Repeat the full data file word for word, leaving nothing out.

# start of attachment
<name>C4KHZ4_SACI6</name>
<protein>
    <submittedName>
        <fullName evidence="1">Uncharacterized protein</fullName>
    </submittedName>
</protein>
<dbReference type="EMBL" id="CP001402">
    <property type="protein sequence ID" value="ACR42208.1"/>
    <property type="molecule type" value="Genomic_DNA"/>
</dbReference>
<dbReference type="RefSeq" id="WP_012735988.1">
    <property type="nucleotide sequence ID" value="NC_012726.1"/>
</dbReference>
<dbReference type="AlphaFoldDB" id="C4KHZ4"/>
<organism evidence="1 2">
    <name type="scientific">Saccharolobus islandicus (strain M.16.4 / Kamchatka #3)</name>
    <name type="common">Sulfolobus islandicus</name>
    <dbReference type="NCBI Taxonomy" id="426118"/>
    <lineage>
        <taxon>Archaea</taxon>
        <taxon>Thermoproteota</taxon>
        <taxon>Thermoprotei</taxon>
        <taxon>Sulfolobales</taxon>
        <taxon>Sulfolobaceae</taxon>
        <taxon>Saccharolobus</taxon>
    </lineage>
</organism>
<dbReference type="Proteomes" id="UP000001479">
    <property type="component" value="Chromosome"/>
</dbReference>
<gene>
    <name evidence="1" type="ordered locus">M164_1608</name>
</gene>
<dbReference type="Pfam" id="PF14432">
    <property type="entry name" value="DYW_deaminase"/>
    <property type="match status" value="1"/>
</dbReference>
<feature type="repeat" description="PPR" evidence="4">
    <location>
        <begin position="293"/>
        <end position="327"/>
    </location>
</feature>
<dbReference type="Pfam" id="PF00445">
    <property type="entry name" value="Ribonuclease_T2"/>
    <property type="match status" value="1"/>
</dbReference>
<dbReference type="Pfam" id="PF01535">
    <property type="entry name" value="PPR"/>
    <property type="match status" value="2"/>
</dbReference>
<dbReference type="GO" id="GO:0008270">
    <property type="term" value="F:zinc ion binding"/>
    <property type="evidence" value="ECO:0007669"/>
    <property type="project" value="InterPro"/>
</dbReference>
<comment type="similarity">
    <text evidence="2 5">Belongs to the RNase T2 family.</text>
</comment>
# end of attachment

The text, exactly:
<name>C4KHZ4_SACI6</name>
<protein>
    <submittedName>
        <fullName evidence="1">Uncharacterized protein</fullName>
    </submittedName>
</protein>
<dbReference type="EMBL" id="CP001402">
    <property type="protein sequence ID" value="ACR42208.1"/>
    <property type="molecule type" value="Genomic_DNA"/>
</dbReference>
<dbReference type="RefSeq" id="WP_012735988.1">
    <property type="nucleotide sequence ID" value="NC_012726.1"/>
</dbReference>
<dbReference type="AlphaFoldDB" id="C4KHZ4"/>
<organism evidence="1 2">
    <name type="scientific">Saccharolobus islandicus (strain M.16.4 / Kamchatka #3)</name>
    <name type="common">Sulfolobus islandicus</name>
    <dbReference type="NCBI Taxonomy" id="426118"/>
    <lineage>
        <taxon>Archaea</taxon>
        <taxon>Thermoproteota</taxon>
        <taxon>Thermoprotei</taxon>
        <taxon>Sulfolobales</taxon>
        <taxon>Sulfolobaceae</taxon>
        <taxon>Saccharolobus</taxon>
    </lineage>
</organism>
<dbReference type="Proteomes" id="UP000001479">
    <property type="component" value="Chromosome"/>
</dbReference>
<gene>
    <name evidence="1" type="ordered locus">M164_1608</name>
</gene>
<dbReference type="Pfam" id="PF14432">
    <property type="entry name" value="DYW_deaminase"/>
    <property type="match status" value="1"/>
</dbReference>
<feature type="repeat" description="PPR" evidence="4">
    <location>
        <begin position="293"/>
        <end position="327"/>
    </location>
</feature>
<dbReference type="Pfam" id="PF00445">
    <property type="entry name" value="Ribonuclease_T2"/>
    <property type="match status" value="1"/>
</dbReference>
<dbReference type="Pfam" id="PF01535">
    <property type="entry name" value="PPR"/>
    <property type="match status" value="2"/>
</dbReference>
<dbReference type="GO" id="GO:0008270">
    <property type="term" value="F:zinc ion binding"/>
    <property type="evidence" value="ECO:0007669"/>
    <property type="project" value="InterPro"/>
</dbReference>
<comment type="similarity">
    <text evidence="2 5">Belongs to the RNase T2 family.</text>
</comment>